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Adam Ferrari Outlines Fracking from a General Perspective, Talks Safety and Productivity of Fracking

Originally published on

When it comes to evaluating the risks and rewards of fracking, it's essential to stick to the facts. Adam Ferrari comments on a recent article discussing how, through proper research and evaluation of risks, fracking presents itself as a viable means of energy production in a safe manner.

Fracking is largely misunderstood and overcomplicated by society and the media. However, fracking can be easily explained and shouldn't trigger emotions of anxiety. Put simply, fracking (or hydraulic fracturing) is the process of injecting high-pressure liquid into the earth to open existing fissures to extract oil and natural gas.

The term "fracking" has taken on negative connotations. However, this negativity is mostly misguided. "Chemicals used in houses and apartments for everyday cleaning activities are more dangerous and toxic than chemicals used in fracking," stated Adam Ferrari in a recent article dispelling some of the myths about fracking.

The process of hydraulic fracturing has been around for over 100 years. Geologists discovered that rocks were porous deep within the earth (up to 30,000 ft) and that natural gas could be pulled from those porous spaces safely. Almost all rocks have pores. For example, with close inspection of a granite countertop, one notices that even kitchen counters have pores that could be widened with the application of high-pressure liquid.

Fracking pumps this high-pressure water carrying beach sand into rocks deep beneath the earth, creating microscopic cracks that fill with the sand. Once the pumping stops, the forces of the earth naturally close the cracks with the sand and keep them open ever-so-slightly to allow the fluid contents of the rock to flow through a ~5-inch hole that has been drilled.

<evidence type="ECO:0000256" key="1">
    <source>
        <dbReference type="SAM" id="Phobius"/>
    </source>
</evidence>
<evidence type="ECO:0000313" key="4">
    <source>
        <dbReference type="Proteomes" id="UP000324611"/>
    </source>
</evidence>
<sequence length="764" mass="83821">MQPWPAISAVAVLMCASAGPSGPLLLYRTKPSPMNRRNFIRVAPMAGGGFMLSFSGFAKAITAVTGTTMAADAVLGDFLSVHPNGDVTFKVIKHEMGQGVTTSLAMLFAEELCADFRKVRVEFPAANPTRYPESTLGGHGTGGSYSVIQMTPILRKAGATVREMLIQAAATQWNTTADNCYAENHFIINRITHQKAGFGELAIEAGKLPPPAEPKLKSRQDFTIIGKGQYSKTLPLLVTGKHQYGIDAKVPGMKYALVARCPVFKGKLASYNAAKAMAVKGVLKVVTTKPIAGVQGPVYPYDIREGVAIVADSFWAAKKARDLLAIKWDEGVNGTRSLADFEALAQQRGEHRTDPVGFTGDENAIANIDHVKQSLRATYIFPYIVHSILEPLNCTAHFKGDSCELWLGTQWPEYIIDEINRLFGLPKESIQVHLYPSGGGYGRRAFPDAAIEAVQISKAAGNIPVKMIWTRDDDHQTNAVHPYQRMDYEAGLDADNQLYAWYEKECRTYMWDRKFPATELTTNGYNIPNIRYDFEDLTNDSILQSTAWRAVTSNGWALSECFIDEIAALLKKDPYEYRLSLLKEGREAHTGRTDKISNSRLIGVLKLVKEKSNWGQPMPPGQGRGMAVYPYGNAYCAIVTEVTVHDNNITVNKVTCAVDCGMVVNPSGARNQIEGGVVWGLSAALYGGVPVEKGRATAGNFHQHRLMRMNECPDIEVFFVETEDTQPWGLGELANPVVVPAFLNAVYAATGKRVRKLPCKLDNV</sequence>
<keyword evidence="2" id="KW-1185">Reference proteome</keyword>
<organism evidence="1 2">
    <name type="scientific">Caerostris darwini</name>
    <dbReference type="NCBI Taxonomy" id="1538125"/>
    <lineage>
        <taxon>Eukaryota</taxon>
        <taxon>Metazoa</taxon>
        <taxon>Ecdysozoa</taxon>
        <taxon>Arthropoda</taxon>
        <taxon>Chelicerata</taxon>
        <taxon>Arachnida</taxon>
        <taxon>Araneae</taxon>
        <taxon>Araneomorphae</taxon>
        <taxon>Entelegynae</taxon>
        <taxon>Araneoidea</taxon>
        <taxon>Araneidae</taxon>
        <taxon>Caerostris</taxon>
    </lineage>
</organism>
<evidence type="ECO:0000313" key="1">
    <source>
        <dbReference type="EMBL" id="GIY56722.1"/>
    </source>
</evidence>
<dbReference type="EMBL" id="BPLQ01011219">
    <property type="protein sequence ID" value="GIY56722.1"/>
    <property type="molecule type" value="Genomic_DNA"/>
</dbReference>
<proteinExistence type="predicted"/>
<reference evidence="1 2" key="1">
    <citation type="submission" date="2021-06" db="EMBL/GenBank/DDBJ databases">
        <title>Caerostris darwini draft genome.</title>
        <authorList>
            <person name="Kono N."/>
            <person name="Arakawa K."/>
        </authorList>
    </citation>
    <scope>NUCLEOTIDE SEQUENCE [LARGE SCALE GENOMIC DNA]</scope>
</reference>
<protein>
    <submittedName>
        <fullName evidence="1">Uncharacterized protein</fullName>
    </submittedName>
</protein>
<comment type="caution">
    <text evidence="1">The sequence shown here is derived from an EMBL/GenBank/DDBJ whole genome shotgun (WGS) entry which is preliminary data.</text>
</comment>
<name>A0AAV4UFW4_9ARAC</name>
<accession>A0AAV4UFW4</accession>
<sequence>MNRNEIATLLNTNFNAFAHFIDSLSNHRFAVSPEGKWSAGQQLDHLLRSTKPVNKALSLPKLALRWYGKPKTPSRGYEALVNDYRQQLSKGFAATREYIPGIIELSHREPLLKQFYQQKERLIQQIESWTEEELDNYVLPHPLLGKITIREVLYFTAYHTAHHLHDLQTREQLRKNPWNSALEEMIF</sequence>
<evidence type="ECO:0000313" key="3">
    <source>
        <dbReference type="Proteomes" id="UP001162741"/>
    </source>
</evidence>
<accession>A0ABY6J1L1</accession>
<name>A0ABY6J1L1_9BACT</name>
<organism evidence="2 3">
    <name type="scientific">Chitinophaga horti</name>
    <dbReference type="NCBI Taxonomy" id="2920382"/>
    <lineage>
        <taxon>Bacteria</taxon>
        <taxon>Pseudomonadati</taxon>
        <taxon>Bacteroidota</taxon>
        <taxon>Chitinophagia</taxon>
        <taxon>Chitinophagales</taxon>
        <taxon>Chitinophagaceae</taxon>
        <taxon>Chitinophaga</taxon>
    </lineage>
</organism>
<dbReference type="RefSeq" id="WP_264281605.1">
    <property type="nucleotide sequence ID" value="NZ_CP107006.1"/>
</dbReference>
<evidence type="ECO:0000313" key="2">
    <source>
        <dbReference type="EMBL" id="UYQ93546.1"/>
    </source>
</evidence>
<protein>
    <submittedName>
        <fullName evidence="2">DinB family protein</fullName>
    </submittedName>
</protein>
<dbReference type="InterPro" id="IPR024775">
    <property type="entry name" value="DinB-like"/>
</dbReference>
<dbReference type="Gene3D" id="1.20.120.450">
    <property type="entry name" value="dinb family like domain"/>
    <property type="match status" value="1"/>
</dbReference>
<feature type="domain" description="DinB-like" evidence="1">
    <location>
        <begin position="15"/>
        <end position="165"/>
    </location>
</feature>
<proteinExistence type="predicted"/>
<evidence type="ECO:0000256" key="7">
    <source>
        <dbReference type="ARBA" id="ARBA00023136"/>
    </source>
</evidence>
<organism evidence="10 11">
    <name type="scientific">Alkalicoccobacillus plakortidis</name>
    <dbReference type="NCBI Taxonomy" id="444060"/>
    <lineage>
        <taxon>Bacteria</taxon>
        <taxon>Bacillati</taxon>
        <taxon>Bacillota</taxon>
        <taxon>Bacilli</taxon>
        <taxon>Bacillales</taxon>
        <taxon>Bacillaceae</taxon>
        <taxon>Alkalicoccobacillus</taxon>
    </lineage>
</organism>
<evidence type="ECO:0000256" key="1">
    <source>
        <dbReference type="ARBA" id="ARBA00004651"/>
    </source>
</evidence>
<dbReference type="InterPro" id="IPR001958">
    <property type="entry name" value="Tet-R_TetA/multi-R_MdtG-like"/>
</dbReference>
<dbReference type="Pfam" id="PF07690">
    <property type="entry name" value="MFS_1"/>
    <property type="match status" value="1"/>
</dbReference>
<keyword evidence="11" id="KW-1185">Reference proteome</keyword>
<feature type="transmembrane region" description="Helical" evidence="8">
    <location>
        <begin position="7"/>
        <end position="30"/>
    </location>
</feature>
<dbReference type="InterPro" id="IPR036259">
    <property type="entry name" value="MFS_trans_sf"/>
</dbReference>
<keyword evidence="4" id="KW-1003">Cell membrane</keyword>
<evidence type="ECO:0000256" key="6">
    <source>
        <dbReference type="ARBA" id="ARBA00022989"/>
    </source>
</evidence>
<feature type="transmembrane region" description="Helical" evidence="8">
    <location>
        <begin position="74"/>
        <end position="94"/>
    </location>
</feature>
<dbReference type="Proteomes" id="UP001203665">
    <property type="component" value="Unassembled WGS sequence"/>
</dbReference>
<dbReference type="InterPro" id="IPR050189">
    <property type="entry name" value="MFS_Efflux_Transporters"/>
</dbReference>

Typically, fracking water has guar, a plant that thickens the liquid, similar to the process of making ketchup. It also has biocides to kill bugs, soap to keep the fluid slippery and reduce friction, and various other components depending on the specific type of rock being fracked. This water is used to carry the sand into the proper pores, not damage the rock itself. Without this sand, rocks might undergo a process called clay swelling, which could lead to negative oil and gas recovery rates.

One of the leading concerns about fracking is groundwater protection. However, freshwater close to the surface is protected by thousands of feet of rock, still pipe, and cement. It is very unlikely for this water to be contaminated, and if it is, the water can still be purified. Freshwater is never destroyed during fracking, and numerous precautions are taken so that freshwater is not disturbed in the first place.

Another common objection to fracking is that it causes earthquakes. It's important to remember that while minor earthquakes might take place, they are of very low magnitude and can't produce damage to existing structures.

Fracking lights up cities, powers cars to stay on the road, and puts food on the table for thousands of hard-working men and women and their families across the United States.

About Adam Ferrari

Adam Ferrari is the founder of the Denver-based mineral acquisitions company Ferrari Energy. He is a chemical engineer by degree and is an accomplished petroleum engineer by profession. He also has experience in the financial sector through his work at an investment banking firm. Under his leadership, his company has supported numerous charitable organizations, including St. Jude Children's Hospital, Freedom Service Dogs, Denver Rescue Mission, Coats for Colorado, and Next Steps of Chicago.